화학공학소재연구정보센터
Biochemical and Biophysical Research Communications, Vol.426, No.1, 18-25, 2012
Lipid-like components released from degenerating dopaminergic neurons trigger the dynamic migration of microglia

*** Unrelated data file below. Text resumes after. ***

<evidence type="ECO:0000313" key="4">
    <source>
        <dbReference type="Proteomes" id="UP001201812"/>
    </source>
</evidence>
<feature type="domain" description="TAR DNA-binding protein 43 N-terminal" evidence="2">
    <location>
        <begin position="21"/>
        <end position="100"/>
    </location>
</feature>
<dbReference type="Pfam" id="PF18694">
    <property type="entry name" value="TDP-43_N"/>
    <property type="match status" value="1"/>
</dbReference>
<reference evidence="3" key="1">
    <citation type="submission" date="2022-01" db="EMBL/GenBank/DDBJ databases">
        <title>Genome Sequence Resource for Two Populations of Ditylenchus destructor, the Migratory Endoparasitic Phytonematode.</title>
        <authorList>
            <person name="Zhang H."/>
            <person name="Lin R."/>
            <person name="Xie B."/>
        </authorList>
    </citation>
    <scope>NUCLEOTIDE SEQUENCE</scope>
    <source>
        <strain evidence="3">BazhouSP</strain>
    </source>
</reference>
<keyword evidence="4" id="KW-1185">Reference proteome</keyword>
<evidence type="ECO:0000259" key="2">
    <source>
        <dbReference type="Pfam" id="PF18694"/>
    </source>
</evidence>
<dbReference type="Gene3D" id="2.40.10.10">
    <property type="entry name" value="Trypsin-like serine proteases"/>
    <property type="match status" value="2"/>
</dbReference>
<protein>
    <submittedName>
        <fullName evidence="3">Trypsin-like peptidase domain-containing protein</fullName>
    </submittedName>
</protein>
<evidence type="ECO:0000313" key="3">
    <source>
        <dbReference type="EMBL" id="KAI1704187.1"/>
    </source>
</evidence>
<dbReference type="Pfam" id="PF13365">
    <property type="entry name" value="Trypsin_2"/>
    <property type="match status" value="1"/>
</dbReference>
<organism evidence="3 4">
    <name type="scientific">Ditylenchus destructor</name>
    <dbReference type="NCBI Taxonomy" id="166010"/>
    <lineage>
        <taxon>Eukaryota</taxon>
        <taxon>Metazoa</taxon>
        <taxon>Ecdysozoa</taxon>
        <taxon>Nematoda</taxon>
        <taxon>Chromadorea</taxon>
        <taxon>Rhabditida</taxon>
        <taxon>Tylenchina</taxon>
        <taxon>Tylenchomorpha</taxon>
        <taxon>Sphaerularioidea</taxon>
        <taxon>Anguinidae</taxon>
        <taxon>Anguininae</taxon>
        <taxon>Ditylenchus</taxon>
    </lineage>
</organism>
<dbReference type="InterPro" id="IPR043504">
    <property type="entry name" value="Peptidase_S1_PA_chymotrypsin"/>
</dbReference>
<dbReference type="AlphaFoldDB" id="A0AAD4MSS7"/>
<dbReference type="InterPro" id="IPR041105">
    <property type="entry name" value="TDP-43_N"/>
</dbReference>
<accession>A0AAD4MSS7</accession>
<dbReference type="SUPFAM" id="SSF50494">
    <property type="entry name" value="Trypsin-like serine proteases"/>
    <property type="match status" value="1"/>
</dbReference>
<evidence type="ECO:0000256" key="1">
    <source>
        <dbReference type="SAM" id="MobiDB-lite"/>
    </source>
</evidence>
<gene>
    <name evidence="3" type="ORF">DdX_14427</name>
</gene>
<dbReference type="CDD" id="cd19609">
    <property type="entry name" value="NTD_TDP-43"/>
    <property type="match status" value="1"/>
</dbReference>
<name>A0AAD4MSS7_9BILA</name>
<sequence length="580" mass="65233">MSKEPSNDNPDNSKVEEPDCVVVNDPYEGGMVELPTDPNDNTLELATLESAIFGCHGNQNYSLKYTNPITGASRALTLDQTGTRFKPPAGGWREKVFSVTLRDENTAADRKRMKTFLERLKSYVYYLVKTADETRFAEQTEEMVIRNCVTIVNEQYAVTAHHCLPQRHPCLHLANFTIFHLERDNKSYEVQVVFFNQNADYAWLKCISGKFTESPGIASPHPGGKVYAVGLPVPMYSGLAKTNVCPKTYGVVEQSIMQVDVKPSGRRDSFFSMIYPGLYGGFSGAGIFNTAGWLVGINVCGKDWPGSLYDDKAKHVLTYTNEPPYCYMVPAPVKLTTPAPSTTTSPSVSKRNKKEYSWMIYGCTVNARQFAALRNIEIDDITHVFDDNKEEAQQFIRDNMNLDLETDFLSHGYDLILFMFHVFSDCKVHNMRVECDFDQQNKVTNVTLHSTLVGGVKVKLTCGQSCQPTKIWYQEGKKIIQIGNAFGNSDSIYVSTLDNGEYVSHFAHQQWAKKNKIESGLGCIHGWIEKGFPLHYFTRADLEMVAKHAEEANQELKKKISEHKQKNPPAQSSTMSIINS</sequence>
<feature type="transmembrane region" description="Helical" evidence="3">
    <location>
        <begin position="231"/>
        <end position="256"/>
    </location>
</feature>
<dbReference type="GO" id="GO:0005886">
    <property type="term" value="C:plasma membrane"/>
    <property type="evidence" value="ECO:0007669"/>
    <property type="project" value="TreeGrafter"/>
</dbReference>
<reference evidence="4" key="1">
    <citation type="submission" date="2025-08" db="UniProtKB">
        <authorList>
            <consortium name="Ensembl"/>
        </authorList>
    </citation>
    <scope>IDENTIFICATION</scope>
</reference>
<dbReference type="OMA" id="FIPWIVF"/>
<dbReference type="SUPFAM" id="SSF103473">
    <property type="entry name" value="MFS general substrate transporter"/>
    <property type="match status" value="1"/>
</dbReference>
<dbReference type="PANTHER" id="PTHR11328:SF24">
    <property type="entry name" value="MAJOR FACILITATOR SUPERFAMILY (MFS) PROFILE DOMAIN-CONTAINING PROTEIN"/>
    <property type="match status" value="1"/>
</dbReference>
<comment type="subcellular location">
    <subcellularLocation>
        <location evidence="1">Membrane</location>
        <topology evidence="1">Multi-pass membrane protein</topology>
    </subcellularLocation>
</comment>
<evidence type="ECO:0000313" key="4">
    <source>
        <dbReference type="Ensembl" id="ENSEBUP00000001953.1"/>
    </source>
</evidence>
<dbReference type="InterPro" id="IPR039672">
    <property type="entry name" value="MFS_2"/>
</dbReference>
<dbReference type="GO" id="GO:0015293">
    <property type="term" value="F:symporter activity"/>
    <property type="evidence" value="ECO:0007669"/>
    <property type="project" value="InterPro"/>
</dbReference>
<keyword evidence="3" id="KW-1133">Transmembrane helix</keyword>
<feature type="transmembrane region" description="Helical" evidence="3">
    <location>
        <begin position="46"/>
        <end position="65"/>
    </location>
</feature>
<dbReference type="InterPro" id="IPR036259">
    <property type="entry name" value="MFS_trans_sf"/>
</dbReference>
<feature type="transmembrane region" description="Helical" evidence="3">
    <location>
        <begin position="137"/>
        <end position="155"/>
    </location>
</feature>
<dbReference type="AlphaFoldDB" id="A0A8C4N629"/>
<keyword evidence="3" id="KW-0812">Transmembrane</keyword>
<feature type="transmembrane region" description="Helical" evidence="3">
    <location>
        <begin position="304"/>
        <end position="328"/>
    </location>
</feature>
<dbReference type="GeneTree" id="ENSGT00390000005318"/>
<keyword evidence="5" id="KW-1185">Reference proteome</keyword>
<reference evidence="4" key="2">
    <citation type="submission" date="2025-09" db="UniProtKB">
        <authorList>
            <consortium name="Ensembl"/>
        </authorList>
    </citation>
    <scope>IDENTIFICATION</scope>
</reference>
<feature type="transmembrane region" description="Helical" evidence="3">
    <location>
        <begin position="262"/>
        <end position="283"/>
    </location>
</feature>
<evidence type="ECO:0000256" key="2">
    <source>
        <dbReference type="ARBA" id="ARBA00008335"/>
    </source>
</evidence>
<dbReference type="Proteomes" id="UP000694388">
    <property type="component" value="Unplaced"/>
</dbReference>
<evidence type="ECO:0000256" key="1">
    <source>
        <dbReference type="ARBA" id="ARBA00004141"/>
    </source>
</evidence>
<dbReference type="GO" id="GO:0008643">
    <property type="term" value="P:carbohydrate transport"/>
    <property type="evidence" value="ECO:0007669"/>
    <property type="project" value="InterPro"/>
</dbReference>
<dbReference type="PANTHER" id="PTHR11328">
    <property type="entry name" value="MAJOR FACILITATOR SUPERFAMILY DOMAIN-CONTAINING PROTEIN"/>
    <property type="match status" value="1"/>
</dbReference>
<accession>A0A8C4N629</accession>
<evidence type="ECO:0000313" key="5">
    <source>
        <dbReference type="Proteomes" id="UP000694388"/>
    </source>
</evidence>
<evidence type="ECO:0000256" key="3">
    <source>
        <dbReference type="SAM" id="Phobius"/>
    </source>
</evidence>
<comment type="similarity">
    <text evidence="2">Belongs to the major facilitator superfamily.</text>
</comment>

In the brain, communication between neural and non-neural cells is crucial for the proper functioning of the central nervous system. Microglia play an important role in the clearance of neural cellular corpses and debris, especially under pathological conditions. It remains, however, unclear how microglia sense the degenerating neurons at a distance in order to migrate to them. In the present study, we explored the interaction between neurons and microglia using an in vitro model of Parkinson's disease (PD). In primary mesencephalic neuronal cultures, 1-methyl-4-phenylpridinium (MPP+) induced the selective death of dopaminergic (DAergic) neurons in a dose- and time-dependent manner. Transmigration assay showed that the conditioned medium (CM) from mesencephalic cultures treated with MPP was enough to trigger the attraction of microglia at an early as well as a late phase of neuronal damage. Microglia preferably reacted with the soluble parts separated by ultracentrifugation over the neural debris-containing pellets. This chemoattractive activity was significantly reduced by the removal of the lipidic components in CM, but not by the removal of proteins, DNA or RNA. These results suggest that as yet-unidentified lipid-like components released from dying DAergic neurons are likely to recruit microglia, and thus have a role in neuronal damage. Crown Copyright (C) 2012 Published by Elsevier Inc. All rights reserved.